Beauty company brings nearly 70 employees to new Charles Street offices
By NATALIE SHERMAN
Jun 09, 2014 | 12:04 PM
A unit of an international beauty company will relocate from Hanover to Baltimore City this summer, occupying nearly 15,000 square feet in a Charles Street building owned by attorney Peter Angelos.
Kao USA Inc., a subsidiary of Japan-based KAO Corp., will bring nearly 70 employees to 100 N. Charles Street from its current Hanover offices, according to a news release. The new 15th floor offices at One Charles Center are to serve as the headquarters for the Kao Salon Division, which manufactures and distributes products, including the Goldwell and KMS California brands.
"With the improvements and investments made within Baltimore's Inner Harbor and downtown business districts over the past several years, this area emerged as an attractive location for a leading health and beauty company," Trevor Attenborough, president and general manager of Kao Salon Division, said in a statement. "This Charles Center location places us in the virtual heart of Baltimore City and represents the ideal spot as we continue to grow our national presence and gain market share."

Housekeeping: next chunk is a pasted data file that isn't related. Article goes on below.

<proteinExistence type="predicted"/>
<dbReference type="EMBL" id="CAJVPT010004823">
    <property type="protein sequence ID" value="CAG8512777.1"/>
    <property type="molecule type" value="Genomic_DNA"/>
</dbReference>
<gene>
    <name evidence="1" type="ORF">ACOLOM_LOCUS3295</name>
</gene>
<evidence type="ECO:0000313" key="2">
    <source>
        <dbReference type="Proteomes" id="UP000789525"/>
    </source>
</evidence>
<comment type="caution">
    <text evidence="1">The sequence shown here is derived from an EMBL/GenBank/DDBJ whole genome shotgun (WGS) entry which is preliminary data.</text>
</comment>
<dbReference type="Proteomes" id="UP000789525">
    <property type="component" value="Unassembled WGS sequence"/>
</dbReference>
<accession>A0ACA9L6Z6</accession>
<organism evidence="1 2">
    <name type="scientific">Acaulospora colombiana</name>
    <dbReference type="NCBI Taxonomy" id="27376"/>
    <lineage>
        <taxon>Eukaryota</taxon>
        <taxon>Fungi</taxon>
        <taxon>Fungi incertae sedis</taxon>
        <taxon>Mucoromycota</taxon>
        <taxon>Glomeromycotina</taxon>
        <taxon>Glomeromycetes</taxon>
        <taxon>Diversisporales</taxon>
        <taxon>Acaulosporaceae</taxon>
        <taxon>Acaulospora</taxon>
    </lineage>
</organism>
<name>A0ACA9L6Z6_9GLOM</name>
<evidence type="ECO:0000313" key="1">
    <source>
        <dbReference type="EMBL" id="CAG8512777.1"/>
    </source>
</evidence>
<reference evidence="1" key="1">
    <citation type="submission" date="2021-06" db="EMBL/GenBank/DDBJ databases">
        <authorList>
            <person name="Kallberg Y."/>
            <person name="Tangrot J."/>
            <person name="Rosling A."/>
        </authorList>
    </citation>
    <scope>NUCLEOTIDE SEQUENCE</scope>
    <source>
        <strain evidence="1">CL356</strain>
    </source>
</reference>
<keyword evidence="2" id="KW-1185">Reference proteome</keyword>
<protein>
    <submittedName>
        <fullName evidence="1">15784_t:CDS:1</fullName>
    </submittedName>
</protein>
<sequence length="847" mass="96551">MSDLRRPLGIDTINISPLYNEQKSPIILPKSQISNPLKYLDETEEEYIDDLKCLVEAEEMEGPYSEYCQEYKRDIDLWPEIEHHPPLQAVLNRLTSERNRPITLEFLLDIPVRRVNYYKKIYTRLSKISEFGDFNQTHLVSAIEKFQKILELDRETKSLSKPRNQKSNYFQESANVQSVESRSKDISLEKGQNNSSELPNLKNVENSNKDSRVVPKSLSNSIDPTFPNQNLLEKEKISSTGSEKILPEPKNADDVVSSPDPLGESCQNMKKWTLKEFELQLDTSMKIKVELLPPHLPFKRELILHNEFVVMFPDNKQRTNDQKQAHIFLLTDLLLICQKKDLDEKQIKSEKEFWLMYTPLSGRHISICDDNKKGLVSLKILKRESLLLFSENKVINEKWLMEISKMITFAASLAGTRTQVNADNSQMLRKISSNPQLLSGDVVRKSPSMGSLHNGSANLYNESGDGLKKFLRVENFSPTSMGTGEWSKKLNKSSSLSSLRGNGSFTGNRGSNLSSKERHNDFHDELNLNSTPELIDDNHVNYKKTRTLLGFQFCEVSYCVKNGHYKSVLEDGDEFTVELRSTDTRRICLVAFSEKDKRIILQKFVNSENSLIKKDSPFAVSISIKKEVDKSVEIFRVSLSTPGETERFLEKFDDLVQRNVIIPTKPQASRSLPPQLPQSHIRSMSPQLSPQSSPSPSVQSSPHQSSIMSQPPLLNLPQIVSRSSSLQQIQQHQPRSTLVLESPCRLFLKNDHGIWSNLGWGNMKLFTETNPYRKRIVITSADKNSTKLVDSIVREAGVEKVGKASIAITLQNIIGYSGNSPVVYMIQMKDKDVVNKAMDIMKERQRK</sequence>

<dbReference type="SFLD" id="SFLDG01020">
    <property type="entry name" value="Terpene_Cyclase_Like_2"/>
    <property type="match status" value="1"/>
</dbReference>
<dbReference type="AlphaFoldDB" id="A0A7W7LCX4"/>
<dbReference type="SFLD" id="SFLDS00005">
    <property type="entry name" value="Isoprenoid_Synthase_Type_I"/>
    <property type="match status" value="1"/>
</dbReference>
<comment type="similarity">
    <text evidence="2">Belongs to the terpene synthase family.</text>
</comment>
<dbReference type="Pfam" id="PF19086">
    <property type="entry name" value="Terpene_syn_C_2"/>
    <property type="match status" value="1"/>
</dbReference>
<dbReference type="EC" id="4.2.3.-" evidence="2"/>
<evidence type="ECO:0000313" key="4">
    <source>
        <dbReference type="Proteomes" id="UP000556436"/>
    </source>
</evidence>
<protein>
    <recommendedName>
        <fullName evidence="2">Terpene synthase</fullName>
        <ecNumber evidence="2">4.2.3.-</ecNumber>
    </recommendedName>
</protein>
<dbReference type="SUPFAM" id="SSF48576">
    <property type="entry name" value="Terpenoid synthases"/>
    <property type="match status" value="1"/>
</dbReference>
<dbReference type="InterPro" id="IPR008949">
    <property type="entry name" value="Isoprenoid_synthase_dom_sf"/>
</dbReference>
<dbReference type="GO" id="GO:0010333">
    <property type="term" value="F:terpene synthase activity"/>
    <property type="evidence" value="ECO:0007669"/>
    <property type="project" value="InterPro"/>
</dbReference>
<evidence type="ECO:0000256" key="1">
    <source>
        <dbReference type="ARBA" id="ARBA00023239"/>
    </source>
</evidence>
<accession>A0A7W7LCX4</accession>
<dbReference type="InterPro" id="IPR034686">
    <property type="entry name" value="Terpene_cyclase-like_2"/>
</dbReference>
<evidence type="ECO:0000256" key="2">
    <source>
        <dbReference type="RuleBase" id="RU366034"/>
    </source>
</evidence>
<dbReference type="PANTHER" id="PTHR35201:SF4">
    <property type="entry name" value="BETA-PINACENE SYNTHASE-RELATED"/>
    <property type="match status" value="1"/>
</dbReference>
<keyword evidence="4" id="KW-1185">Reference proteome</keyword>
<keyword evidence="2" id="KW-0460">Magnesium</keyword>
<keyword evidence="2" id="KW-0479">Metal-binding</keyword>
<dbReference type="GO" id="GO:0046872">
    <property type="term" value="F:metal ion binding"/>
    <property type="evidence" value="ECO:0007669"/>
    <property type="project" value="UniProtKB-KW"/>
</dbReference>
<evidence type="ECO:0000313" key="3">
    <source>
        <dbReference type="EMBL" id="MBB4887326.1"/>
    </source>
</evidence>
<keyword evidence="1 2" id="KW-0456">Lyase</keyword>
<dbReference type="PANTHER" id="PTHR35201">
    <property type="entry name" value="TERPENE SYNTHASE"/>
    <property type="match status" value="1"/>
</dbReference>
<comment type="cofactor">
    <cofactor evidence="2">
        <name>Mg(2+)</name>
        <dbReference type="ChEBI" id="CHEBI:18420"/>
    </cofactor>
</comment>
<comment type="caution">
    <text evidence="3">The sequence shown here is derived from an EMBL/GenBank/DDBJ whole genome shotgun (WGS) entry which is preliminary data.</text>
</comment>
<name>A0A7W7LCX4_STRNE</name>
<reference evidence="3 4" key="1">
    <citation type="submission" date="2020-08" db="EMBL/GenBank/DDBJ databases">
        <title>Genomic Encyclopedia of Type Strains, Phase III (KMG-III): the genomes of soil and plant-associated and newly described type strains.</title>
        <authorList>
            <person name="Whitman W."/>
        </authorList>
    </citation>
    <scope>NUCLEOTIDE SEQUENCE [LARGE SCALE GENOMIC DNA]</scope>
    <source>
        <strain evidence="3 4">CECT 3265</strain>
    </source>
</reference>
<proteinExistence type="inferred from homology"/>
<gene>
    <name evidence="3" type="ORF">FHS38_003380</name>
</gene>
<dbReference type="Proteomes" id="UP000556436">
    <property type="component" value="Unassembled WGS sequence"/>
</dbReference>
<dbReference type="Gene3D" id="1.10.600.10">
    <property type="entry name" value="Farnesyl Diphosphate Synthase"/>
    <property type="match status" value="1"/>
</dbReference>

One Charles Center, designed by architect Mies Van Der Rohe and completed in 1963, is owned by Artemis Properties, Inc., the commercial real estate company founded by Peter Angelos, also the owner of the Orioles. The 350,000-square-foot office tower is about 65 percent leased, said David Johnson, Artemis's new executive vice president.
In addition to One Charles Center, Artemis' holdings include the 210 N. Charles Street former Fidelity building, which dates to 1893, and the 10 N. Charles glass cube, bordered by a news ticker and formerly occupied by Johns Hopkins. The company has more than 1 million square feet of space in Maryland.
Johnson, who called the Kao lease a "significant win for the city," said the company is focused on finding tenants and perhaps converting some of the properties to new use. The Charles Street corridor has suffered from high vacancy rates as traditional tenants move to newer buildings along Pratt Street and in Harbor East.
"We have a very clear vision and focus of what we have to do here, we just have to roll it out," he said.